Difference Between Simple Microscope and Compound Microscope

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A magnifying glass is a simple microscope that uses one lens for magnifying small objects like small alphabets.

Simple microscopes have real-life applications in the Biology lab, where we employ this device for observing the internal structure of plants, animals, and microorganisms.

If we talk about the compound microscope, the purpose of this microscope is the same as that of the simple microscope; however, it uses multiple lenses to magnify real-world objects that are invisible to the naked eye.

Here, we will learn to distinguish between a simple microscope and a compound microscope.


Differentiate Between Simple and Compound Microscope 

The difference between simple and compound microscope lies here under:

Simple Microscope

Compound Microscope

The first simple microscope was invented by Antony van Leeuwenhoek around 1670.

The first compound microscope was invented by Hans and Zacharias Janssen, circa 1950.

A simple microscope is used in places where rigorous research is not required. 

A compound microscope is used for professional purposes, i.e., at places where extensive research is required.


We use a simple microscope at a fundamental level. It is equipped with one bi-convex lens with a short focal length. It can enlarge the objects placed on the focal length.

It is an instrument used to have a magnified view of small objects on a glass slide.

Objects can be viewed with a single lens.


Compound means many, and compound microscope means using multiple (3 to 5) lenses.

One lens is embedded in simple microscopes.

It is equipped with one bi-convex lens with a short focal length.

Two sets of lenses are embedded in compound microscopes viz: objective lens and ocular or eyepiece lens.

The total magnification of the simple microscope is limited to one lens only.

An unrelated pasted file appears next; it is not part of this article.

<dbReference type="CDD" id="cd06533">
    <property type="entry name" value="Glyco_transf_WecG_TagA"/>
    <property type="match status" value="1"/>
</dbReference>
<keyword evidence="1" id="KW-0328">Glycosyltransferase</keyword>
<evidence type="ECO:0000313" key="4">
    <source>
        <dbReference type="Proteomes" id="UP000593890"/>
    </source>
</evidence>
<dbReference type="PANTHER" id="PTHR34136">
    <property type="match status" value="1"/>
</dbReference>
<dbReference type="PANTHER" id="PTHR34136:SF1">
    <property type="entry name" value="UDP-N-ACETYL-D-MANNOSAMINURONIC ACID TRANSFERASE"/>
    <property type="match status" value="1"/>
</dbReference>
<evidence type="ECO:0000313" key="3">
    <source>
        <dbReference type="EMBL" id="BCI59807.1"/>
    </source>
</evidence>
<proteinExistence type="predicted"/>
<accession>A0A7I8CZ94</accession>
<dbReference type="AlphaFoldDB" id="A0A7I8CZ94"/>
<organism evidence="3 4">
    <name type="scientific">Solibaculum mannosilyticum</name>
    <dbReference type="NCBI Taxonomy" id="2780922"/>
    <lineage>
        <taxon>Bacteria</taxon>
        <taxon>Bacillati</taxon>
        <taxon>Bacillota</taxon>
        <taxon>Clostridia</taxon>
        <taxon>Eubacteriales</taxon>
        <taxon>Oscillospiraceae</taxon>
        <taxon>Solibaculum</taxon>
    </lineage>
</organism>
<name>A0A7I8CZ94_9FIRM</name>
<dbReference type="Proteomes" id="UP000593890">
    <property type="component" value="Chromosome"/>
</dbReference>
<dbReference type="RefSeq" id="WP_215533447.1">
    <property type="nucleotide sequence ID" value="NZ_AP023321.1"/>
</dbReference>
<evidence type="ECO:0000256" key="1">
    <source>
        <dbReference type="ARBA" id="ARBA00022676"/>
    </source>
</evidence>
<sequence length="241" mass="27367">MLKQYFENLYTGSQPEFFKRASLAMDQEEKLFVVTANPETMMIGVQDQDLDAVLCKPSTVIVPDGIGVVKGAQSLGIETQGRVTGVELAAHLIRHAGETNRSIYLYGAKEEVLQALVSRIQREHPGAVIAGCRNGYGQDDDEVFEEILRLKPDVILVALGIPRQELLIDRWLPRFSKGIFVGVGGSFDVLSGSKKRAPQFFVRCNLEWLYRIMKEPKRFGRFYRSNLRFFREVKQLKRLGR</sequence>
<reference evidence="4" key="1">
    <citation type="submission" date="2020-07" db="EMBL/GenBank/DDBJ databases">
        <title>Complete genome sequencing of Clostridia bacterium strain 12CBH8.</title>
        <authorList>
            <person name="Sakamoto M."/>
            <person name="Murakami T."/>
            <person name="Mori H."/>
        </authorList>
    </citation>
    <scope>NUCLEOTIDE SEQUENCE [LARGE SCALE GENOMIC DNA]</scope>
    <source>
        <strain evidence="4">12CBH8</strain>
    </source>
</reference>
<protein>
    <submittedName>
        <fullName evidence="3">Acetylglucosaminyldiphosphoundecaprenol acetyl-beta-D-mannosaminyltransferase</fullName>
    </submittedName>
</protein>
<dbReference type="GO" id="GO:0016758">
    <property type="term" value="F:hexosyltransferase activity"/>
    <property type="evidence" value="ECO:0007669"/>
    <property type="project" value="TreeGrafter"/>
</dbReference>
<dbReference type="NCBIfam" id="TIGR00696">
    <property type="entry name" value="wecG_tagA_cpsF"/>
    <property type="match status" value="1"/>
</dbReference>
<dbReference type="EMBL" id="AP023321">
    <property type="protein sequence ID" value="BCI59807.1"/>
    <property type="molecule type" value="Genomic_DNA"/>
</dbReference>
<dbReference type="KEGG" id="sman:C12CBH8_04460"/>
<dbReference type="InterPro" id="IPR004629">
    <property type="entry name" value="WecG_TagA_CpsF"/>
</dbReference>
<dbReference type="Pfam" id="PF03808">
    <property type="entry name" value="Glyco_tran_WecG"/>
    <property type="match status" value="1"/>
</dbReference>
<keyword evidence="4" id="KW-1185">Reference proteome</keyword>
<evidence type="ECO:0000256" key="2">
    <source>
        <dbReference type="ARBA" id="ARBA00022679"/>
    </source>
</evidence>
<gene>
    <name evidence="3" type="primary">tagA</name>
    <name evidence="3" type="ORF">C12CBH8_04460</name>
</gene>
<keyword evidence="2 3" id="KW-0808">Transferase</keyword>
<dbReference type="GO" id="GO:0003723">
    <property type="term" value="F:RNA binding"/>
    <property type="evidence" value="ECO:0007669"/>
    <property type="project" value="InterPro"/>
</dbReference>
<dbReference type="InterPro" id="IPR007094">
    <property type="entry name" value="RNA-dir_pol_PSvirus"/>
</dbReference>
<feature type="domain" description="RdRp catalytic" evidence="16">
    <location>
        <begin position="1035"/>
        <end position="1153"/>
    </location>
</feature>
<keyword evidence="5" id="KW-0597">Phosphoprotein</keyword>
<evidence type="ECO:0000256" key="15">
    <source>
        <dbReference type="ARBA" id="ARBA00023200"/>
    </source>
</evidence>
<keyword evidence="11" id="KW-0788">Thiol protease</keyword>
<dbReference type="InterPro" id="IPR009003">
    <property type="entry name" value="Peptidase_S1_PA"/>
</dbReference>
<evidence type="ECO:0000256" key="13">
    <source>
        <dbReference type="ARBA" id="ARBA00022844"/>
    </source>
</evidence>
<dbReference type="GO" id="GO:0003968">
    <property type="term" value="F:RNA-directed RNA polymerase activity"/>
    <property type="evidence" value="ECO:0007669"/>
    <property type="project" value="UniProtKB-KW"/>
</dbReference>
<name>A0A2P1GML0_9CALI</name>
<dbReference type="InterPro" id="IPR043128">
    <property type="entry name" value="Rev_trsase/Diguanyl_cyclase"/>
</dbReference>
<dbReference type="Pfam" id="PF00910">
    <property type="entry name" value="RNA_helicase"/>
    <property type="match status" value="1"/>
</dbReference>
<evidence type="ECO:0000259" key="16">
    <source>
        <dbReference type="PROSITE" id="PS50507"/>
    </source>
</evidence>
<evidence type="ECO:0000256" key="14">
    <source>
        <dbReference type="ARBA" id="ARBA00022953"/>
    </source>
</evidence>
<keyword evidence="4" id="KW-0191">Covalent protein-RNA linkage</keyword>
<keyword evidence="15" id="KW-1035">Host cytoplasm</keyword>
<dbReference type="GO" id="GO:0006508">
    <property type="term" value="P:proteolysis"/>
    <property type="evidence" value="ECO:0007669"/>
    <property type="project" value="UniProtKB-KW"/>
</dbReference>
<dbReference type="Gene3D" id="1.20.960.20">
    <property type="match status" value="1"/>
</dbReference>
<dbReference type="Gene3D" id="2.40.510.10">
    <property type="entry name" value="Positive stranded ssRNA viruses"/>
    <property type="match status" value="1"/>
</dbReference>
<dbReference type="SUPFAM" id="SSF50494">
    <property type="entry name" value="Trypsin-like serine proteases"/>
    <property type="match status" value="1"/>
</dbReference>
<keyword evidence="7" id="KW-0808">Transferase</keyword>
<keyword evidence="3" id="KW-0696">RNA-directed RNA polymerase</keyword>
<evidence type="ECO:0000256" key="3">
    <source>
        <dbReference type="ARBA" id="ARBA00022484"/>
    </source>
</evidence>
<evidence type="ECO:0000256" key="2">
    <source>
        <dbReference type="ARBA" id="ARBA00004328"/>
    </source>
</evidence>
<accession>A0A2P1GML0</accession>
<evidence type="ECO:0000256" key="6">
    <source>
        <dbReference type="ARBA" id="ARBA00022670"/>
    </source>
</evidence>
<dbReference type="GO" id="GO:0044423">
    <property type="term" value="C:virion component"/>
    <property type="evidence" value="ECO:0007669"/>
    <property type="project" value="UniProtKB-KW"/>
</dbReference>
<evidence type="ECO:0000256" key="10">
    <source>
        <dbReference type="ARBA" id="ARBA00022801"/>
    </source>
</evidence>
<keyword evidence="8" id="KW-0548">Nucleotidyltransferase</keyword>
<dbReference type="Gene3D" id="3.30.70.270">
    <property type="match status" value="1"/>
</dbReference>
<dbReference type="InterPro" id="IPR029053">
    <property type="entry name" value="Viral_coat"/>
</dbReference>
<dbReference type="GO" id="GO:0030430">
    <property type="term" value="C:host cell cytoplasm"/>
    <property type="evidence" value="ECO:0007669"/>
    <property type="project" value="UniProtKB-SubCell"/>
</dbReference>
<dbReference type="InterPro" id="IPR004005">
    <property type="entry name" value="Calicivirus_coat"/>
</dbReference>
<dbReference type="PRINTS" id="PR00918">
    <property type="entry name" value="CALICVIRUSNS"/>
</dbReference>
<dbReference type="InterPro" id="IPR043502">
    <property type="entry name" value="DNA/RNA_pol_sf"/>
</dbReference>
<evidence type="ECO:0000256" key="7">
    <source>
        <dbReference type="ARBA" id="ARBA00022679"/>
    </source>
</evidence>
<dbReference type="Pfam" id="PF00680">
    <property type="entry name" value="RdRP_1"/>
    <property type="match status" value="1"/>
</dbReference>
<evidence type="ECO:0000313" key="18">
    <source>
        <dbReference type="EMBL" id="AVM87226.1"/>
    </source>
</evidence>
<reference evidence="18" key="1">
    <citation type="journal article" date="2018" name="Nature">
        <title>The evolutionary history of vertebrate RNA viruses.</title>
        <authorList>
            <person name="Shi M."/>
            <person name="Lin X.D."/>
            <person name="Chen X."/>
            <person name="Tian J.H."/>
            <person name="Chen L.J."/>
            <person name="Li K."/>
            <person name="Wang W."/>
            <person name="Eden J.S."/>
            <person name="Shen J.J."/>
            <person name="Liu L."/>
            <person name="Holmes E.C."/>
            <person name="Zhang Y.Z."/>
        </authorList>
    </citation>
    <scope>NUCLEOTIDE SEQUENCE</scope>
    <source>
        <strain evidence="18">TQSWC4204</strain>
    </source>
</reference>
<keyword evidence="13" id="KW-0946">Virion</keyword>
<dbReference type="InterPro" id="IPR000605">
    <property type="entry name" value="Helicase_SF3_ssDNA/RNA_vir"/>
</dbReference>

The total magnification of the compound microscope is the product of the magnification of the objective lens and the eyepiece.

Low magnification as compared to the compound microscope.

The magnification of this microscope is higher than that of the simple microscope.

A condenser lens is not required in simple microscopes.

The condenser lens is embedded in compound microscopes for adjusting the intensity of the light to magnify the object.

Less usage of knobs, and hooks.

Use knobs to focus the light to get a clear and concise image of the object.

The light source is natural in simple microscopes.

An illuminator is used as a source of light when tiny objects are to be observed.

Since the stand is small, so the hollow cylindrical base is attached to hold the microscope.

A curved arm is used to hold the microscope.

A simple microscope employs a concave mirror.

A compound microscope employs a plane mirror at one side and a concave mirror at the other.

It contains only one adjustment screw to move the limb up and down for focusing on the object.

A compound microscope has two adjustment screws viz: coarse and fine

Coarse Adjustment: It is used for rapid focus on an object.

Fine Adjustment: It is used for fine and sharp focus on objects. 

These microscopes can be employed for obtaining an enlarged view of small objects.

A compound microscope has extensive use for the in-depth study of cells of living beings.


Differentiate Simple Microscope from Compound Microscope